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Press Release:

MEDIA CONTACT:   Polly Burks
561-297-2595, pburks@fau.edu

Civil Rights Activist Mary Frances Berry to be Keynote Speaker at FAU’s Larkin Symposium on Civil Rights and the Presidency

      BOCA RATON, FL (December 10, 2008) Civil rights activist Mary Frances Berry will be a keynote speaker at Florida Atlantic University’s third annual Alan B. Larkin Symposium on the American Presidency “Civil Rights and the Presidency: From Nixon to Obama.” Berry will present the first lecture in the two-day symposium which will address the history of civil rights in the years following the death of Rev. Dr. Martin Luther King, Jr.   Speakers will put the 2008 election in historical context to ask questions about how American views about race have changed since the civil rights movement.

      Berry will present “Winning While Losing?: The Conservative Movement and Civil Rights during the Reagan Years” on Thursday, February 12 at 4 p.m. in the University Theatre on the Boca Raton campus, 777 Glades Road.  Lectures will continue throughout the day on Friday, February 13 from 10 a.m. until 4:30 p.m.

      Berry served on the U.S. Commission on Civil Rights for Presidents Jimmy Carter through George W. Bush. In the 1980s, after President Reagan fired her for criticizing his civil rights policies, she sued him and won reinstatement in federal district court. Berry later became chairman of the commission and served in that position until 2004. She is currently the Geraldine R. Segal Professor of American Social Thought and Professor of History at the University of Pennsylvania.

      “Coming just weeks after the inauguration of the nation’s first African-American president, this symposium will provide a very timely look at the meaning and significance of recent events in American political history,” said Dr. Kenneth Osgood, a historian at FAU and the director of the Larkin Symposium.   “Until now, historians have defined the four decades since the election of Richard Nixon in 1968 as the conservative era in American politics, a period where civil rights issues sat on the back burner.   But with the election of Barack Obama, we may have to start rewriting that history.   The world class writers and scholars speaking at this symposium will provide a glimpse at how the momentous events of 2008 are causing us to rethink the past.”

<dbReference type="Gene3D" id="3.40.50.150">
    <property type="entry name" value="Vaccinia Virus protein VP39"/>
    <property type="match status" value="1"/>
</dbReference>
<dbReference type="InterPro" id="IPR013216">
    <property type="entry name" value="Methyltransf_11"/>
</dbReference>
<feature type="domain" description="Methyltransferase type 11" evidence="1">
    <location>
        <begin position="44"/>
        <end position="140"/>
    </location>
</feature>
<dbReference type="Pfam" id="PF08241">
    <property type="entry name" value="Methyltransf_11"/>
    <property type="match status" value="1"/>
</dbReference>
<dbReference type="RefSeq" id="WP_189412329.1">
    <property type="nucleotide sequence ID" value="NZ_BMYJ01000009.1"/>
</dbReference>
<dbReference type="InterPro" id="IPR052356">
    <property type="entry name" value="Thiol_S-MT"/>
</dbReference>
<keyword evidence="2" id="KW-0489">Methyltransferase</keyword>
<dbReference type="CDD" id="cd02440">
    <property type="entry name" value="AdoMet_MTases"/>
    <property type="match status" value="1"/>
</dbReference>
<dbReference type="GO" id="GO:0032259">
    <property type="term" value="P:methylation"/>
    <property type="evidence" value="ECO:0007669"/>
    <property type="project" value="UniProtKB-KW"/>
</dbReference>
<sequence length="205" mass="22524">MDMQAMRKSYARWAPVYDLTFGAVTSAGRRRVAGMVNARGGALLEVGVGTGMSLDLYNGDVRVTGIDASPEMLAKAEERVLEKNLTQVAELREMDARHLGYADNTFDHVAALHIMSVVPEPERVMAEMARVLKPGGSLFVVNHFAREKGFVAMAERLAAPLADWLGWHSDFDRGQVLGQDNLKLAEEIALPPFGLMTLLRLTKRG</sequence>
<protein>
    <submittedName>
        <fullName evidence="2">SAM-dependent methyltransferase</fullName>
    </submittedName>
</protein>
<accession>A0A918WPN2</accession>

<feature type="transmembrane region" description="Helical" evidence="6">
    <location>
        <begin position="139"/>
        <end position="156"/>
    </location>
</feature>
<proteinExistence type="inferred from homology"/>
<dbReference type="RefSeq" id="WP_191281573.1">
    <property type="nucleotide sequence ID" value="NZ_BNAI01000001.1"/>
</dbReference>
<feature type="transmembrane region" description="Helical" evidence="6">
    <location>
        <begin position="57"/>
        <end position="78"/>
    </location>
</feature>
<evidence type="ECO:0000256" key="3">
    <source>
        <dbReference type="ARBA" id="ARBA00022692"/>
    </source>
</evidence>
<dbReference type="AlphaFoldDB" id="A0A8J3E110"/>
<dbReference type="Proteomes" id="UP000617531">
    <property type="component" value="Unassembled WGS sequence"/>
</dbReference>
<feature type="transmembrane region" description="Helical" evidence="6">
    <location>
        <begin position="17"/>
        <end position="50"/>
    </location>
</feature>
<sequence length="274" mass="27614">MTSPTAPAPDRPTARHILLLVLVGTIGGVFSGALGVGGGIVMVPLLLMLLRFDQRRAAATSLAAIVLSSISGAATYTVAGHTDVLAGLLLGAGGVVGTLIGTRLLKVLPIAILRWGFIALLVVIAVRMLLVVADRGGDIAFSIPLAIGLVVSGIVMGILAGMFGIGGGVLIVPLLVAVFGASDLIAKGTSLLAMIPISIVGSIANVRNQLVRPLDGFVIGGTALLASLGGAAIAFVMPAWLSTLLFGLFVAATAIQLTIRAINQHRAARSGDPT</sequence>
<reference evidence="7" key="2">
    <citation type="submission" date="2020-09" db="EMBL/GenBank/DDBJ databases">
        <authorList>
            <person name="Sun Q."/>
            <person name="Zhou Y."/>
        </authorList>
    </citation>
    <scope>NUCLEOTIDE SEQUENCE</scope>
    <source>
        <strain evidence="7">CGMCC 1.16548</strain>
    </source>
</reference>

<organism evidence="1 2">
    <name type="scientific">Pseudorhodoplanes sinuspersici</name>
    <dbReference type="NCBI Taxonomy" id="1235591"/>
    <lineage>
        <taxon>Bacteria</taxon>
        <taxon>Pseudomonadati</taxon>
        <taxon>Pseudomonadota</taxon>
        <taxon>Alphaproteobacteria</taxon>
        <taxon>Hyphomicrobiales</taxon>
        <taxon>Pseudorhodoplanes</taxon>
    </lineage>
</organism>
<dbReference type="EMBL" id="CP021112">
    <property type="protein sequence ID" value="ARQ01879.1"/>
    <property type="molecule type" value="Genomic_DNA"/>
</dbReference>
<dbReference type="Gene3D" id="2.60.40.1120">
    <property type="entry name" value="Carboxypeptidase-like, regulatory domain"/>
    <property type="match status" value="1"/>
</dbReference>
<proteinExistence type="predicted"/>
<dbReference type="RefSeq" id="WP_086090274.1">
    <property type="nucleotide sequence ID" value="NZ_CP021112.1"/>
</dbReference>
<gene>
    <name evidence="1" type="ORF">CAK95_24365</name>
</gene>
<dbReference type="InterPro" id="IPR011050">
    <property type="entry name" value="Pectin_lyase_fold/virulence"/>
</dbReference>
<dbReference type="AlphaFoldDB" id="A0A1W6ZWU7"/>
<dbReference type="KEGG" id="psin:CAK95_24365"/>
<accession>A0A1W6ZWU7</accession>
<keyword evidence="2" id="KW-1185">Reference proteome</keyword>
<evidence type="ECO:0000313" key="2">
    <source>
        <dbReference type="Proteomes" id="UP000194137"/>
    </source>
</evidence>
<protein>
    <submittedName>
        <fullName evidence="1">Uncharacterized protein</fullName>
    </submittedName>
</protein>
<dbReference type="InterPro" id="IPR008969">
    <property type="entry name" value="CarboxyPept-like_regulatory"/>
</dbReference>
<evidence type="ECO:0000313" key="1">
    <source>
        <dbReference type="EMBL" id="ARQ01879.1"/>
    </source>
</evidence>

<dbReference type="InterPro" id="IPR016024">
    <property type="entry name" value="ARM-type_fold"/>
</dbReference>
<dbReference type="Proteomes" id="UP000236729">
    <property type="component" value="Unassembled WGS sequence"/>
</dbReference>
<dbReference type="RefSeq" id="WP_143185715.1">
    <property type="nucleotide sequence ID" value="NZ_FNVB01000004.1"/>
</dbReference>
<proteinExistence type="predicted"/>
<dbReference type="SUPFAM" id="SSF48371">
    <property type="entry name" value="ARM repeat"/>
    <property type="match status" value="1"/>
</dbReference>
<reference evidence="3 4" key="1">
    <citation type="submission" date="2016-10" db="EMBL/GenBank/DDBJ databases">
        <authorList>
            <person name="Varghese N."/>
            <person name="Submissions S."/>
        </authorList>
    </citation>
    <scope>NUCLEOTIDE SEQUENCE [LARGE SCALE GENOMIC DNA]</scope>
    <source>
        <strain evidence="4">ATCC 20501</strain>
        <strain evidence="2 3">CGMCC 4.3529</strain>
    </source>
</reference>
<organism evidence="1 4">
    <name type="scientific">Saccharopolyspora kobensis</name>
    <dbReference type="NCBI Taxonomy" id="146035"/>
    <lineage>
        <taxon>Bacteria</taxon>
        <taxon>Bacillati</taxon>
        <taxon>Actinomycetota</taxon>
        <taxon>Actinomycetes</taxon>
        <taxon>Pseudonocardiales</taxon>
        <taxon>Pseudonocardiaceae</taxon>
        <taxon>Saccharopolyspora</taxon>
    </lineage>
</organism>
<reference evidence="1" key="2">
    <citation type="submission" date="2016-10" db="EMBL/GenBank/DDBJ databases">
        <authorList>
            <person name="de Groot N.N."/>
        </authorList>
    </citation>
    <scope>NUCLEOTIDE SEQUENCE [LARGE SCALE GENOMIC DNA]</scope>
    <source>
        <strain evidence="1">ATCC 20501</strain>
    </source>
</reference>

The second keynote speaker for the symposium, Ronald Walters, who is a professor of government and politics at the University of Maryland, will present “Barack Obama: ‘Turning the Page’ on the Conservative Era in American Politics” on Friday, February 13 at 1 p.m. A regular commentator for the news media throughout the 2008 election, Walters is one of the foremost experts on race and American politics.   He worked for both of Jesse Jackson’s presidential campaigns and is the current director of the African American Leadership Institute and Scholar Practitioner Program.

      Other speakers will address such issues as Sunbelt politics, the law and courts, affirmative action, political campaigns, and the international dimensions of civil rights concerns.   Since Ronald Reagan exerted a profound impact on recent American politics, many of the speakers will explore the impact and legacy of his presidency on issues relating to civil rights.  

       The symposium is part of a generous endowment to the Dorothy F. Schmidt College of Arts and Letters history department by the family of Alan B. Larkin. Additional support for the symposium comes from the Palm Beach County Tourist Development Council and the Palm Beach County Cultural Council.   For more information on the two-day symposium and a full list of speakers, visit www.fau.edu/larkin or call FAU’s history department at 561-297-2816.   All lectures and presentations are free and open to the public. No tickets are required.

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